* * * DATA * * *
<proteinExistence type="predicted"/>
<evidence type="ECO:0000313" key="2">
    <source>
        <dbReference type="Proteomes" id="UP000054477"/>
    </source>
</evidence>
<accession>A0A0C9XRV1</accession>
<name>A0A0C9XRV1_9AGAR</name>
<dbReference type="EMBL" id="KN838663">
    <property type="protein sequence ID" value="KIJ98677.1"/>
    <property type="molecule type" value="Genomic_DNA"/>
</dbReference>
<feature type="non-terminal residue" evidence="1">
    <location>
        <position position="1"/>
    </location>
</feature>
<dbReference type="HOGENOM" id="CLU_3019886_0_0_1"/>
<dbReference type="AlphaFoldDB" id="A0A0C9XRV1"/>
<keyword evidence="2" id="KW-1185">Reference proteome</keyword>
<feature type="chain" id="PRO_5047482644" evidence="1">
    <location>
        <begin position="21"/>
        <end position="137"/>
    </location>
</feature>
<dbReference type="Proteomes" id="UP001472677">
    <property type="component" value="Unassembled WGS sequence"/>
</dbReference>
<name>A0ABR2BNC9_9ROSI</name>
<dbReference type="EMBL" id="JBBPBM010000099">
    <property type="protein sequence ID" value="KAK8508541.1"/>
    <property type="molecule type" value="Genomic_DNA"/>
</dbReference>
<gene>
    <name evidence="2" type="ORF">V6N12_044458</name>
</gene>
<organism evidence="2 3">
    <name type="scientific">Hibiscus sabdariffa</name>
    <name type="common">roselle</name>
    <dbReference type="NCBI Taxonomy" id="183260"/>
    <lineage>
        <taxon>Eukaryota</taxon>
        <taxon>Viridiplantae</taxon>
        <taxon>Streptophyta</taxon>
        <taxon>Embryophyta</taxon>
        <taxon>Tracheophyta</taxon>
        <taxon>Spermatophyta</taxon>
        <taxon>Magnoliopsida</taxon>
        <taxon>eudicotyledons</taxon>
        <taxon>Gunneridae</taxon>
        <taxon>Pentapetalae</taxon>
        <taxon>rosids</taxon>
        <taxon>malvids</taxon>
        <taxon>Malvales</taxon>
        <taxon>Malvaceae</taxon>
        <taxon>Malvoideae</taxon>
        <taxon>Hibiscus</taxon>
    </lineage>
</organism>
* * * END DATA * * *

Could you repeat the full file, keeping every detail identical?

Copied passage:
<proteinExistence type="predicted"/>
<evidence type="ECO:0000313" key="2">
    <source>
        <dbReference type="Proteomes" id="UP000054477"/>
    </source>
</evidence>
<accession>A0A0C9XRV1</accession>
<name>A0A0C9XRV1_9AGAR</name>
<dbReference type="EMBL" id="KN838663">
    <property type="protein sequence ID" value="KIJ98677.1"/>
    <property type="molecule type" value="Genomic_DNA"/>
</dbReference>
<feature type="non-terminal residue" evidence="1">
    <location>
        <position position="1"/>
    </location>
</feature>
<dbReference type="HOGENOM" id="CLU_3019886_0_0_1"/>
<dbReference type="AlphaFoldDB" id="A0A0C9XRV1"/>
<keyword evidence="2" id="KW-1185">Reference proteome</keyword>
<feature type="chain" id="PRO_5047482644" evidence="1">
    <location>
        <begin position="21"/>
        <end position="137"/>
    </location>
</feature>
<dbReference type="Proteomes" id="UP001472677">
    <property type="component" value="Unassembled WGS sequence"/>
</dbReference>
<name>A0ABR2BNC9_9ROSI</name>
<dbReference type="EMBL" id="JBBPBM010000099">
    <property type="protein sequence ID" value="KAK8508541.1"/>
    <property type="molecule type" value="Genomic_DNA"/>
</dbReference>
<gene>
    <name evidence="2" type="ORF">V6N12_044458</name>
</gene>
<organism evidence="2 3">
    <name type="scientific">Hibiscus sabdariffa</name>
    <name type="common">roselle</name>
    <dbReference type="NCBI Taxonomy" id="183260"/>
    <lineage>
        <taxon>Eukaryota</taxon>
        <taxon>Viridiplantae</taxon>
        <taxon>Streptophyta</taxon>
        <taxon>Embryophyta</taxon>
        <taxon>Tracheophyta</taxon>
        <taxon>Spermatophyta</taxon>
        <taxon>Magnoliopsida</taxon>
        <taxon>eudicotyledons</taxon>
        <taxon>Gunneridae</taxon>
        <taxon>Pentapetalae</taxon>
        <taxon>rosids</taxon>
        <taxon>malvids</taxon>
        <taxon>Malvales</taxon>
        <taxon>Malvaceae</taxon>
        <taxon>Malvoideae</taxon>
        <taxon>Hibiscus</taxon>
    </lineage>
</organism>